With more than 1,000 miles of glistening, crystal clear coastline in Florida, the Sunshine State has its fair share of bridges. They make the lives of thousands of Floridians easier, providing shortcuts through the state’s water-clad landscape. But more importantly, they are the greatest way to get a glimpse of Florida’s most beautiful sceneries. Think of it as a real-life version of your phone’s panorama setting. Whether you’re sitting in traffic or traveling specifically to a nearby bridge, keep your camera close by for some serious #LandscapePorn.
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North Miami Beach Every few miles, there’s another bridge that connects Miami’s mainland with the beach. But over the years, the scenery has changed. Often with high-rise skyscrapers obstructing oceanfront views. That’s why there’s Broad Causeway. As you ride from into the Surfside/Bal Harbour area, catch one of the last open views of the Miami coastline.
St. Augustine Guarded by a pair of marble sculptured lions, this double-leaf bascule bridge is a staple of historic St. Augustine, offering a link between the Matanzas River.
Jacksonville Stretching across the St. Johns River in Jacksonville, the Acosta Bridge is known for its blue neon lights, which illuminated the near 100-year-old bridge every night until last year thanks to technical/financial reasons.
Julia Tuttle Causeway
Miami Driving anywhere near I-95 is a drag. But when your commute includes a trip over the Julia Tuttle Causeway, which connects the interstate in the west with Miami Beach in the east, it’s the perfect way to remind you why living in Miami’s traffic-fueled paradise is worth it.
Sunshine Skyway Bridge
Tampa High above Florida’s emerald-green Gulf waters, cars traveling across the Sunshine Skyway Bridge appear to soar into the sky. The concrete cable-stayed bridge extends nearly 30,000ft, connecting frequent drivers between St. Petersburg and Terra Ceia through Hillsborough County waters.
The Keys Connecting Florida’s peninsula with the Keys, the Seven Mile Bridge guides motorists and pedestrians through a seemingly endless ocean. Built in the early 1900s, the bridge features two side-by-side structures -- one for cars, and one for cyclists and walkers. Once you make it to the end, welcome yourself in a classic Keys manner: with seafood and barrels of cold beer of course.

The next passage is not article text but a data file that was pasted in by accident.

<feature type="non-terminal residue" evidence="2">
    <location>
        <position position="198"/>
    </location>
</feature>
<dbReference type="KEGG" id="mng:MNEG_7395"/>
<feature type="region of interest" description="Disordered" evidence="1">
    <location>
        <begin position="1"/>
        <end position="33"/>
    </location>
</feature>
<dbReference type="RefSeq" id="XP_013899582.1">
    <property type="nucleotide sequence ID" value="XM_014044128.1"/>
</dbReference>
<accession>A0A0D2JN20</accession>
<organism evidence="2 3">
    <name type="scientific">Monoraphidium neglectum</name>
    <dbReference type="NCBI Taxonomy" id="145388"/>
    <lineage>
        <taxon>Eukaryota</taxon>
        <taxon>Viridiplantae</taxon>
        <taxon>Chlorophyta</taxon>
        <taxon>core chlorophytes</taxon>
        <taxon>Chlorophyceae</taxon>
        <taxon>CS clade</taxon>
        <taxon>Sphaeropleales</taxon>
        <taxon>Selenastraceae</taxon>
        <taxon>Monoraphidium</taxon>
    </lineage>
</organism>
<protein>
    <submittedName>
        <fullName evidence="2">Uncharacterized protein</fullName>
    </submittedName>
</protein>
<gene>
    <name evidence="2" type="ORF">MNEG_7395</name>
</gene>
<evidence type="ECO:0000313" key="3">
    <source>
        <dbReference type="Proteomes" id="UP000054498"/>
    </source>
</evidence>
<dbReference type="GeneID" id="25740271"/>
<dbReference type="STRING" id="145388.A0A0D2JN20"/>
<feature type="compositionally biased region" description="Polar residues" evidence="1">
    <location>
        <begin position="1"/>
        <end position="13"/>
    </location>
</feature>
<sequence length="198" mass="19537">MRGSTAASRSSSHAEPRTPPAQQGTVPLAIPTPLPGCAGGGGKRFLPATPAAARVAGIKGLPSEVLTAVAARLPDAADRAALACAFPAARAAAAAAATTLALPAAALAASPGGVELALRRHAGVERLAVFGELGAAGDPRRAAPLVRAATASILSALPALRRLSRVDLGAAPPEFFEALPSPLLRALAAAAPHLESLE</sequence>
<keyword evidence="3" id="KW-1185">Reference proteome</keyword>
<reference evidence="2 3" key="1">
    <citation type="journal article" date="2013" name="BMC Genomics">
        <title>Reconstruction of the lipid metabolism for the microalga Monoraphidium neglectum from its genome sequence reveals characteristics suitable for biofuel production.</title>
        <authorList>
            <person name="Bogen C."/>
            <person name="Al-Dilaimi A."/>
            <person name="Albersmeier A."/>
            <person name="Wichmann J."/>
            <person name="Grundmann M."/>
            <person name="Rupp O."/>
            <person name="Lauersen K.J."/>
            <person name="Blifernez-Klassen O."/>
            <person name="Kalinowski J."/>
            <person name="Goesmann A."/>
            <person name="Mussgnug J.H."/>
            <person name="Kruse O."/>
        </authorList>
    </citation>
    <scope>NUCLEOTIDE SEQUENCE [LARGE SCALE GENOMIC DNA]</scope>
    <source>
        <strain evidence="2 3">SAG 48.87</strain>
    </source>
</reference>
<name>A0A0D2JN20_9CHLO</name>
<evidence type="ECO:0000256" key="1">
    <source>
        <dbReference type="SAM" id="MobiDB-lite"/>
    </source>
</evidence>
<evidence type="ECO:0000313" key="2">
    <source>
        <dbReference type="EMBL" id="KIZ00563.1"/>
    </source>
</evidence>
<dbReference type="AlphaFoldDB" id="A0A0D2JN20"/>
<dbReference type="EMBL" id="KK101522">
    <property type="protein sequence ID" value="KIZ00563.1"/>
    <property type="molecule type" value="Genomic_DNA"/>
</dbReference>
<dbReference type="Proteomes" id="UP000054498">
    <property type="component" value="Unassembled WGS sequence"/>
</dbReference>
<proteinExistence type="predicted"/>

Miami This six-lane causeway links Downtown Miami with South Beach via the Biscayne Bay. It’s known to harbor traffic, giving drivers more than enough time to take in near 360-degree views of the Magic City.
Jacksonville More than three miles in length, the east-west bridge carries more than 100,000 vehicles each day over the St. Johns River. It’s become so popular over the years that it even has its own Twitter account.
Fort Myers Standing at about 55ft, this Fort Myers bridge spans over the Caloosahatchee River, explaining its hard-to-spell name.
The Keys Once part of the Overseas Railroad, the bridge was partially destroyed in a hurricane in 1935. Though it was rebuilt, it was later deemed obsolete thanks to a more modern bridge. A few years later, two of the truss spans were removed to ease boat traffic. Today, the easternmost part of the structure still remains and welcomes pedestrians, providing a scenic view of the surrounding area.
Tampa This bridge was the first to cross the Tampa Bay, cutting the driving distance between St. Petersburg and Tampa from 43 miles to about 19.
Miami A frequent site for local cyclists, the Venetian Causeway is one of Miami’s most bike-friendly paths, which are undeniably hard to come by.
Stuart Crossing the St. Lucie River, the Roosevelt Bridge transformed the sleepy town of Stuart into one of Florida’s most quaint destinations.
Fort Lauderdale Though the 17th Street Bridge was built to ease traffic, it serves as one of the best locations in Broward to catch a picturesque, sunset view over the water.
Key Biscayne Escape the craziness of Miami’s city life with a trip over the Rickenbacker Causeway, connecting Miami’s mainland with the barrier islands of Virginia Key and Key Biscayne. It’ll make you forget you were anywhere near the tourist-filled, Pitbull-loving city you love to hate.
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Clarissa Buch is a food and culture journalist who unapologetically drives really slow over scenic bridges #sorrynotsorry. Follow her foodie-adventures on Instagram and Twitter.